American Journal of Hospice and Palliative Medicine | Year: 2013

The purpose of this study was to investigate the evaluation of end-of-life care from bereaved family of cancer patients who had died in intensive care units in Japan. Cross-sectional anonymous questionnaire surveys were conducted on community dwelling individuals aged 40-79 who were randomly sampled from census tracts. End-of-life care was assessed using the Good Death Inventory and Care Evaluation Scale. The respondents were 4011 bereaved family and response rate was 40%. Of 390 respondents had experienced bereavement in intensive care unit. Of 152 respondents had lost a loved one due to cancer. The result showed that bereaved family of cancer patients evaluated lower than the non-cancer patients for The doctors dealt promptly with discomforting symptoms of the patients' (p=0.009), 'The nurses had adequate knowledge and skills' (p=0.016), 'Admission (use) was possible when necessary without waiting' (p=0.008), Consideration was given to the health of the family (P=0.039) and Physical and psychological comfort (p=0.03). Overall, it can be presumed that the cancer patients' bereaved family evaluated about symptoms management and doctors and nurses skills was low. There is a need to improve for end-of-life care of cancer patients and to conduct further research to explore quality-improvement interventions to bereaved family of cancer in intensive care unit. © The Author(s) 2012. Source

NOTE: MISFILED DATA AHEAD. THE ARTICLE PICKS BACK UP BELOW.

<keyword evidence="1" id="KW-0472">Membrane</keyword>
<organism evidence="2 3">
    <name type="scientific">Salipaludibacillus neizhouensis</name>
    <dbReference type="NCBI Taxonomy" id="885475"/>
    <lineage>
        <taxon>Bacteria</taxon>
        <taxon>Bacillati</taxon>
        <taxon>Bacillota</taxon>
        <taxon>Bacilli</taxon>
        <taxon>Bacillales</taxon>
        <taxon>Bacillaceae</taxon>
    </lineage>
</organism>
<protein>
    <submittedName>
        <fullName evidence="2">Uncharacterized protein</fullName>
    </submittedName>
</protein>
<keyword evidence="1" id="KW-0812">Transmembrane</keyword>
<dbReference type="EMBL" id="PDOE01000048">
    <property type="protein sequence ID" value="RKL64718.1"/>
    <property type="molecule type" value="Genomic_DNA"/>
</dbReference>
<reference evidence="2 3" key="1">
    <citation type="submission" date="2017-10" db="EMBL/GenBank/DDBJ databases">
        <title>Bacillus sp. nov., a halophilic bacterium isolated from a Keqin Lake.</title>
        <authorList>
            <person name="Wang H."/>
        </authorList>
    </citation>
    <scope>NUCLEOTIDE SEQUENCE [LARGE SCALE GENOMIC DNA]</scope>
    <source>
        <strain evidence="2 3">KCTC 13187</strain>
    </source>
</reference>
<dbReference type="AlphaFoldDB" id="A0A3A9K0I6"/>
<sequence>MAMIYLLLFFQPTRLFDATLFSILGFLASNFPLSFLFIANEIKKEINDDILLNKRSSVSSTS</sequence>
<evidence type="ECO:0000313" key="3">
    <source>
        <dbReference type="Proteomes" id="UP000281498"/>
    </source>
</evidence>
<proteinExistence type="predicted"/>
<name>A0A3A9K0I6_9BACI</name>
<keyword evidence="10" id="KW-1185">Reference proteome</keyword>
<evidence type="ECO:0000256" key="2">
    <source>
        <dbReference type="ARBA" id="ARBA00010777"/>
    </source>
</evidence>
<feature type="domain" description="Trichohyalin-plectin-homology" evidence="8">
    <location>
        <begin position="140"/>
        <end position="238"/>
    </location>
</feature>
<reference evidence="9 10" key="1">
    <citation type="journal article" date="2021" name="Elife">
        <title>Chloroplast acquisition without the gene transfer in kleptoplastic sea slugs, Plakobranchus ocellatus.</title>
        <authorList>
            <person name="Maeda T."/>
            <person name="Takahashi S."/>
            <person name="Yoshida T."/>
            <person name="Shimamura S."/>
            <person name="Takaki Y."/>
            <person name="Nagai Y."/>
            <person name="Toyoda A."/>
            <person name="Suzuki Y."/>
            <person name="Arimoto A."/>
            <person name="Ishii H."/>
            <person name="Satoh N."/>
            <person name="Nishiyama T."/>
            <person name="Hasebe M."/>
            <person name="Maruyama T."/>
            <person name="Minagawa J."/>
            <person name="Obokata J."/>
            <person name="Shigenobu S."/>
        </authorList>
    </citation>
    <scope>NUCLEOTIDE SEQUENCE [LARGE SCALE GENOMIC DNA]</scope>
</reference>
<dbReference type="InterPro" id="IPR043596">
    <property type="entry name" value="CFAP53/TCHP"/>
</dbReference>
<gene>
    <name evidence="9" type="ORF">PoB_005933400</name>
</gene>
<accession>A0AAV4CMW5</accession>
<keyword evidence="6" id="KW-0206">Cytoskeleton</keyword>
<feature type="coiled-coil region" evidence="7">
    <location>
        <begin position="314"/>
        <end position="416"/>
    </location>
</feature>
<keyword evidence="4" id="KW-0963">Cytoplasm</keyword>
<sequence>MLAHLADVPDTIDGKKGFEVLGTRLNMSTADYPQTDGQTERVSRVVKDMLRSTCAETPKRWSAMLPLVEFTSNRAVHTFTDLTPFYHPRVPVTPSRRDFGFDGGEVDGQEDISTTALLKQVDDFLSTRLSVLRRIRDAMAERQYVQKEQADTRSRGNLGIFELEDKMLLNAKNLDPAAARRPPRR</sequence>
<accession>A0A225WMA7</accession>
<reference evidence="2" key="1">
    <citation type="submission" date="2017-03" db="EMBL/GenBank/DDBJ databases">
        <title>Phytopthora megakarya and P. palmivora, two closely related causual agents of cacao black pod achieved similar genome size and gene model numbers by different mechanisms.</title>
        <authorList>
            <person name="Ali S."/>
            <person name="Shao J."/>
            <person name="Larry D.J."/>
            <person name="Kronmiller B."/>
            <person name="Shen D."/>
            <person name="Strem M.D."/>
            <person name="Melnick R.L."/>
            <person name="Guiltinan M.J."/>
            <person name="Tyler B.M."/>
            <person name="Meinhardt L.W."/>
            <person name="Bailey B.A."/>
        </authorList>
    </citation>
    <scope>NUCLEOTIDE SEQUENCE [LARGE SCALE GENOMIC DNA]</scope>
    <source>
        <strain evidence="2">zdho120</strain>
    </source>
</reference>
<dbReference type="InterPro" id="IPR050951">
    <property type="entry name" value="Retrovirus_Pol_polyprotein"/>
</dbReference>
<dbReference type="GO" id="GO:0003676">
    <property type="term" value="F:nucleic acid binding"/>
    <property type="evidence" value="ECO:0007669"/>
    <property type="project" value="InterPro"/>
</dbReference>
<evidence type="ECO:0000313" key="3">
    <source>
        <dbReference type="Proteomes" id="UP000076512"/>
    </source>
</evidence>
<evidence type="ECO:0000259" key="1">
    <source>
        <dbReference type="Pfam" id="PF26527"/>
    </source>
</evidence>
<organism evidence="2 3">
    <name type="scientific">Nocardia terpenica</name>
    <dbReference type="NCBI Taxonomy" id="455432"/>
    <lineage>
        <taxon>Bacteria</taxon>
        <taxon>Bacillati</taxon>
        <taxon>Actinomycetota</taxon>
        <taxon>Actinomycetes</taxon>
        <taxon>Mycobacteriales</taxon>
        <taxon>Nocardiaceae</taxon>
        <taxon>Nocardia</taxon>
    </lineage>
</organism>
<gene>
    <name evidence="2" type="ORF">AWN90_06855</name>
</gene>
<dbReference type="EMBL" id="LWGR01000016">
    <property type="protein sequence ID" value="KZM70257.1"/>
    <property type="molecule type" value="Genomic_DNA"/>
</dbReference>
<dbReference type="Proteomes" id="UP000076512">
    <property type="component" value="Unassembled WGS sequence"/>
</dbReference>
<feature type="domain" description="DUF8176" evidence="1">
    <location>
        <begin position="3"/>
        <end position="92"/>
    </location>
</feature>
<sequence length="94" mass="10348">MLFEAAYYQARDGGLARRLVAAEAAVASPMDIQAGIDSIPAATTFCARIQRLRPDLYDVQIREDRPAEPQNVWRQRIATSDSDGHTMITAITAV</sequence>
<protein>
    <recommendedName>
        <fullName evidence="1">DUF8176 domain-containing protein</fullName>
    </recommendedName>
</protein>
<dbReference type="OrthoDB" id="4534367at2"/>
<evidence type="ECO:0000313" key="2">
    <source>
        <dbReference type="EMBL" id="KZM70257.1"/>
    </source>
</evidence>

Ichikawa M.,University of Tsukuba | Nakahara S.,Kanagawa University of Human Services | Inada H.,University of Tsukuba
Accident Analysis and Prevention | Year: 2015